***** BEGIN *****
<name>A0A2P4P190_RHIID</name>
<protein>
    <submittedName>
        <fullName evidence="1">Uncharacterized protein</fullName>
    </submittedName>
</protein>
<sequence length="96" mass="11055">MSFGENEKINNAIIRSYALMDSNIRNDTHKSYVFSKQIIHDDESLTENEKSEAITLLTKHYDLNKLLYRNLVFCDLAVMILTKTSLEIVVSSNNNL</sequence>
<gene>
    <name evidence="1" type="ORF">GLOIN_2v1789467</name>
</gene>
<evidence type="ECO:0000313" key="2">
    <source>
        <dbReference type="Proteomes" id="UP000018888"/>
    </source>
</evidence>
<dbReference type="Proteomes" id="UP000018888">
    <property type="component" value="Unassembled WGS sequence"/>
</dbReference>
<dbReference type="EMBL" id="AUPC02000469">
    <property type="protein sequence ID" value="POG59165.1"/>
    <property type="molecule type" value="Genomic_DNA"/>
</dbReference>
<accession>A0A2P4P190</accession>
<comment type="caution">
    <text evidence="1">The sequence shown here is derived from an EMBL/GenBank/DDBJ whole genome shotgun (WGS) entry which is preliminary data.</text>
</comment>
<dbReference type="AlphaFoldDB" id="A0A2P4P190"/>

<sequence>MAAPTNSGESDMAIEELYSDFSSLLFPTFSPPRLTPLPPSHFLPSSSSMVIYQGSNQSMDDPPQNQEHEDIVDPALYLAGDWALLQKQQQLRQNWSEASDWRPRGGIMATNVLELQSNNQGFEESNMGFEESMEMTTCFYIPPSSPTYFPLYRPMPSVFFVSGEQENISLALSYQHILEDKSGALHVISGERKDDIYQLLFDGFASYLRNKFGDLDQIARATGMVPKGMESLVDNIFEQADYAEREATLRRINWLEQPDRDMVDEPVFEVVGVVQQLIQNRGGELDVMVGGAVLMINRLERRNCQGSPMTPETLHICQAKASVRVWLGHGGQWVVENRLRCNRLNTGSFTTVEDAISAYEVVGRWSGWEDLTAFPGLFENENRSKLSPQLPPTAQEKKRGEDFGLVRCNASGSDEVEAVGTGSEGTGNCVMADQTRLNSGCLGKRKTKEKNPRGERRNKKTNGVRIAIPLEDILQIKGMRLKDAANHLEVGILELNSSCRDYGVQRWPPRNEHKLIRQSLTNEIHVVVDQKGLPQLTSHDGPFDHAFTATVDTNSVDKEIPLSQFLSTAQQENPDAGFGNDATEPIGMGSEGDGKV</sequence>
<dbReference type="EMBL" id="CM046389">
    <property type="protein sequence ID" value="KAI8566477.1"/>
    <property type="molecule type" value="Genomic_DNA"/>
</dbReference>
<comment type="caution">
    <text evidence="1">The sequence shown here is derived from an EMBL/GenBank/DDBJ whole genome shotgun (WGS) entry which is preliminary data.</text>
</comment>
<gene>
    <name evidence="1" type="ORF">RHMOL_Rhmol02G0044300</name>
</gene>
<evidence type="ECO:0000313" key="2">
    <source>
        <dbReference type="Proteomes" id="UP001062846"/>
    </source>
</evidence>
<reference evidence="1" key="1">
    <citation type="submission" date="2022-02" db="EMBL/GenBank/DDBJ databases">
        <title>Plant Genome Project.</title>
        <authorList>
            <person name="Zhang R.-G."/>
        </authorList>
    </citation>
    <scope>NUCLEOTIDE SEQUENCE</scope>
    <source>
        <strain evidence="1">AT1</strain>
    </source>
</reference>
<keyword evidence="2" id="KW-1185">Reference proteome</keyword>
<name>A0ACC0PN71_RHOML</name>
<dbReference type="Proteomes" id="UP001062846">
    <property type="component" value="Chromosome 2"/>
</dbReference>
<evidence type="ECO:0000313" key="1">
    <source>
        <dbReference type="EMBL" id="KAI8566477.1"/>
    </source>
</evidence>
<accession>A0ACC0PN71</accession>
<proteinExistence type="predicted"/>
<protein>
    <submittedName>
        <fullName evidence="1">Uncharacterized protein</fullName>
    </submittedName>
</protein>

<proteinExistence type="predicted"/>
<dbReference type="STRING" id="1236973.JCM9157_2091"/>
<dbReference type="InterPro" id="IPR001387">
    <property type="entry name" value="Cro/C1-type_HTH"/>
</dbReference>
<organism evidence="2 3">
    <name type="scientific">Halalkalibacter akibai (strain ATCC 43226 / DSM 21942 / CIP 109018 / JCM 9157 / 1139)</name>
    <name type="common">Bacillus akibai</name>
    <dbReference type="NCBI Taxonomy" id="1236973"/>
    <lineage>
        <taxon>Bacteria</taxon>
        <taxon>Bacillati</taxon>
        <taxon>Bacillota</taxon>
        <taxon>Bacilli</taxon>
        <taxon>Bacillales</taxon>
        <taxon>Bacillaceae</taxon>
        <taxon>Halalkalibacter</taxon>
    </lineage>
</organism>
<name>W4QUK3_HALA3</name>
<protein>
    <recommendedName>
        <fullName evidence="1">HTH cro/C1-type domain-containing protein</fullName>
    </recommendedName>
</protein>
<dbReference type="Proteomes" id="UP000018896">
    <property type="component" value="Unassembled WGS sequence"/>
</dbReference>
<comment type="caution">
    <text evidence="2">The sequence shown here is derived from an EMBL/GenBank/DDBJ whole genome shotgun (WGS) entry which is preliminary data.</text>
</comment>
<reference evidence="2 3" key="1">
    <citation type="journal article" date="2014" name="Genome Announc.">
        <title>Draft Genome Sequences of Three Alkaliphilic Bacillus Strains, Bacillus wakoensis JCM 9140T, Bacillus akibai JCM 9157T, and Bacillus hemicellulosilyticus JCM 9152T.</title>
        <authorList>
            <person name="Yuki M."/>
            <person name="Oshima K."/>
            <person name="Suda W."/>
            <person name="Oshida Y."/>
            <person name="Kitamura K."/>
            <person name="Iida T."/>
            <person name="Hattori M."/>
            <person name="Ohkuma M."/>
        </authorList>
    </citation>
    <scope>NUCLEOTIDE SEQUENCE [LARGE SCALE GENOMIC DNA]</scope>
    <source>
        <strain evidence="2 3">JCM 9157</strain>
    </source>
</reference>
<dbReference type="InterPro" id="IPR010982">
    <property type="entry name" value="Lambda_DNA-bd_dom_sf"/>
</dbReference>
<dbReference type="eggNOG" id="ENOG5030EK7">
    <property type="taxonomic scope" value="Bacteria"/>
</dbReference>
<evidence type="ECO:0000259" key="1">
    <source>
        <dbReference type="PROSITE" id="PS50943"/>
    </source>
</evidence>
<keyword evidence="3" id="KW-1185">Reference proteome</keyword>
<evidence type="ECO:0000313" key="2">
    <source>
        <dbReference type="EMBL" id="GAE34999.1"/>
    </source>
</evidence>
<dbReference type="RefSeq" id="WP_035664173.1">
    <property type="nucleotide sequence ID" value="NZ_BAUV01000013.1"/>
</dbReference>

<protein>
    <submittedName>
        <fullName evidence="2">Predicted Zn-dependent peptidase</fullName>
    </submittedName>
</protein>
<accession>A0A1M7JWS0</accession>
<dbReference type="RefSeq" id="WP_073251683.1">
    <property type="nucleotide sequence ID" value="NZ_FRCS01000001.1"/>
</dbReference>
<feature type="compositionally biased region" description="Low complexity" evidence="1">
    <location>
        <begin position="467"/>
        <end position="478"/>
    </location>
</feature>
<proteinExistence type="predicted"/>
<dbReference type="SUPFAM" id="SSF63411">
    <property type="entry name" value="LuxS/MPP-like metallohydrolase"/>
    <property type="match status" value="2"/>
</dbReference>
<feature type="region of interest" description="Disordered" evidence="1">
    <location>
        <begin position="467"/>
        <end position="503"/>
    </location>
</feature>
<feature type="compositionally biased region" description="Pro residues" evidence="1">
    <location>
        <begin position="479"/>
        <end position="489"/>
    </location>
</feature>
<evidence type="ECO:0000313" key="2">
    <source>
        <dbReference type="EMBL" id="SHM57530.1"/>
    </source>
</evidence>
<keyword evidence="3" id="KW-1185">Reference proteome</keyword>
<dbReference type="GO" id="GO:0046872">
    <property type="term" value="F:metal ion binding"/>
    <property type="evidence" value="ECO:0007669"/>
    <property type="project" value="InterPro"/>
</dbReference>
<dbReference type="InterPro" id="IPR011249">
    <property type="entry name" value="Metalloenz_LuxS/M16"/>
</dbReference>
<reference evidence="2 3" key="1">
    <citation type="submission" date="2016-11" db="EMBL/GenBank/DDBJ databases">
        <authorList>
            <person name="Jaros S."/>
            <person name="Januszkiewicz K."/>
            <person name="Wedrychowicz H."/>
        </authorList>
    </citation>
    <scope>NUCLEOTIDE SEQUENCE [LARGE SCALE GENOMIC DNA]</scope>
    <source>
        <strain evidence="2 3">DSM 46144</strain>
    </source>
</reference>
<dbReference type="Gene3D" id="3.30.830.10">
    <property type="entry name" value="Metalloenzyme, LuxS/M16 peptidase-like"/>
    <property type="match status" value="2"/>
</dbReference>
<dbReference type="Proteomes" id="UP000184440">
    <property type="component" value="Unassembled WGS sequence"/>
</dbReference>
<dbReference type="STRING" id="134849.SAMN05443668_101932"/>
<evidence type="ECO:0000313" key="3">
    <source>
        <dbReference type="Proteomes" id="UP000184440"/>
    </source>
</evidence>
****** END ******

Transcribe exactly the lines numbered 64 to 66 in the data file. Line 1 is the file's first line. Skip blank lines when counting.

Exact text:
    </source>
</evidence>
<accession>A0ACC0PN71</accession>